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Facts About...

Herpes Simplex Virus

What is it?

Herpes simplex virus (HSV) is a common virus that people can be exposed to. There are two types of HSV viruses. HSV-1 is the oral herpes virus which is commonly known as “cold sores”. HSV-2 is a virus that is typically found in the genital area and is commonly known as “genital herpes”.

HSV virus can cause painful blisters on the mouth, genital area, anal area, buttocks, and thighs. Symptoms appear 2 to 21 days after first contact with the virus. This is known as the primary outbreak. Once you have an HSV virus, you will carry it for a lifetime. Other outbreaks of HSV may occur in the same area where the first symptoms were seen. There is no way to know how severe or how often outbreaks will occur.

How is it spread?

HSV is spread through direct skin to skin contact. The virus can be there even when there are no symptoms. HSV-1 is passed from one person to another with mouth to mouth contact. It can also be spread to the genital area through oral sex. HSV-2 is passed from one person to another with genital to genital, genital to anal, and genital to oral contact. It is uncommon for HSV-2 to be found on the mouth.

What do I look for?

A person can have HSV and not know it. Many people have symptoms of HSV but do not realize they are caused by HSV. If you have symptoms, you will most likely feel itching or tingling on your skin. You may have painful sores that can take 2 to 3 weeks to heal. You may experience other symptoms such as; fever, joint pain, flu-like signs, painful urination, and swollen and tender lymph nodes in the groin area.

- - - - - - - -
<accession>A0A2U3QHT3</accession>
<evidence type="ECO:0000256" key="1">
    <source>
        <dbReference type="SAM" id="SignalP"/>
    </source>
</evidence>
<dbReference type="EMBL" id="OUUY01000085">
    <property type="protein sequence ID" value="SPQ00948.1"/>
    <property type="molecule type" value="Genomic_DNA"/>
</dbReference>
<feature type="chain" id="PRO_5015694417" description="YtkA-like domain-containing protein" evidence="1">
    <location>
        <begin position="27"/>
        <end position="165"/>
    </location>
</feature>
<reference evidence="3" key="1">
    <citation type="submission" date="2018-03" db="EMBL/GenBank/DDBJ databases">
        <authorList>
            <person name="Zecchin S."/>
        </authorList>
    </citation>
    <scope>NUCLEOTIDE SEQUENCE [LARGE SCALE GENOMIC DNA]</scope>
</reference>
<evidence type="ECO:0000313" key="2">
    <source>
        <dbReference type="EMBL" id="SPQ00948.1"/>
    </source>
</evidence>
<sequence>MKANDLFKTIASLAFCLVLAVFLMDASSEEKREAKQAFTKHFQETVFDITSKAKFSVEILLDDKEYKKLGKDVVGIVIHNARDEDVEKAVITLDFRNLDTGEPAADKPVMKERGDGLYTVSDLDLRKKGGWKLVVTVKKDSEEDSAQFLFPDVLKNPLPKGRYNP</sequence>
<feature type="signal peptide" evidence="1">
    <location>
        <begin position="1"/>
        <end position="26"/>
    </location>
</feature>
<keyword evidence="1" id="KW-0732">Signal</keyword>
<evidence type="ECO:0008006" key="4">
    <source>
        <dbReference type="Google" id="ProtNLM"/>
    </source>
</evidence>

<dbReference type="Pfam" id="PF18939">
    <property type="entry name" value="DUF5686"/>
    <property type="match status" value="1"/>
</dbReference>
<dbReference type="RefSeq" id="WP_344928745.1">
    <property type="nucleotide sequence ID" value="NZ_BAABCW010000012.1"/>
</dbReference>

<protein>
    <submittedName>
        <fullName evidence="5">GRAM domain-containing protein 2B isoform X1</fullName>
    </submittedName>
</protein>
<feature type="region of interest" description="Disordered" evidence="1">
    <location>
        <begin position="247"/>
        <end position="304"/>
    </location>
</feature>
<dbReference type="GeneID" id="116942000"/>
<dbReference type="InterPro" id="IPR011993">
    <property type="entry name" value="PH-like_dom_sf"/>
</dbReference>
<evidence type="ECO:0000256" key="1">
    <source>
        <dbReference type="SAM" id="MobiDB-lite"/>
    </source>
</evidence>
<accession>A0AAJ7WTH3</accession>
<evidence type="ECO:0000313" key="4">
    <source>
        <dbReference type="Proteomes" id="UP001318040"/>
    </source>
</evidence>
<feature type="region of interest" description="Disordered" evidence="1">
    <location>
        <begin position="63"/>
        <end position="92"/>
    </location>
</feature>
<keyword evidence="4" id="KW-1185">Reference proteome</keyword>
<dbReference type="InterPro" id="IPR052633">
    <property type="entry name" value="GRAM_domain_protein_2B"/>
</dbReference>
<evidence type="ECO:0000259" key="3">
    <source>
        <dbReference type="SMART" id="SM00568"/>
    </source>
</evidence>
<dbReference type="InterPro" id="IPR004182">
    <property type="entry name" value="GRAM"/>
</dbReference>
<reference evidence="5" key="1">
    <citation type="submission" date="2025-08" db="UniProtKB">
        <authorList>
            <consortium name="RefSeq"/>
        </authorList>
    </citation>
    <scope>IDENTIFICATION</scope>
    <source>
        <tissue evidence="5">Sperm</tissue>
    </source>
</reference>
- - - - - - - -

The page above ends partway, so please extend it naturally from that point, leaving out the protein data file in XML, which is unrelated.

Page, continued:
New blisters may develop for up to 5 to 7 days after the first group appears. Also they often come back weeks to months later since the virus remains for life. When blisters do come back, they are usually less painful and heal faster. They may develop in the same area as before, or in another area. When the sores are present, there is an increased risk of being infected with other STIs. People with recurrent infection have mild symptoms before blisters develop. These symptoms may include: itching, tingling, or pain in the area

How is it treated?

There is no cure for HSV. There are medications that can lessen the symptoms of an outbreak of HSV. These medications work best when started as soon as possible after the outbreak begins. You can talk with your health care provider about treatment options.

To help symptoms you can; soak in a warm bath with salty water, wear cotton underwear when symptoms present, and keep sores clean and dry. It is important to wash your hands well after touching the area where the sore(s) are located to prevent the spread of the virus to other parts of the body.

How can I protect myself?

The use of barrier methods such as condoms or dental dams can help to prevent contact with the HSV virus. If you have HSV, it is important to talk with your partner(s) about HSV and let them know of their risks of exposure to the virus.

Blood tests are not routinely done but in some cases, such as pregnancy, it is important to know. If a woman has a history of symptoms but was never seen or diagnosed when the symptoms occurred she may need blood testing. A woman can pass HSV to her baby during delivery. If you are pregnant, it is important to let your health care provider know if you have HSV-2 (genital herpes).

Having a positive herpes test does not tell you how long you have had the virus, which partner gave you the virus, or where the virus outbreak will occur.

To help prevent outbreaks:

November 14, 2016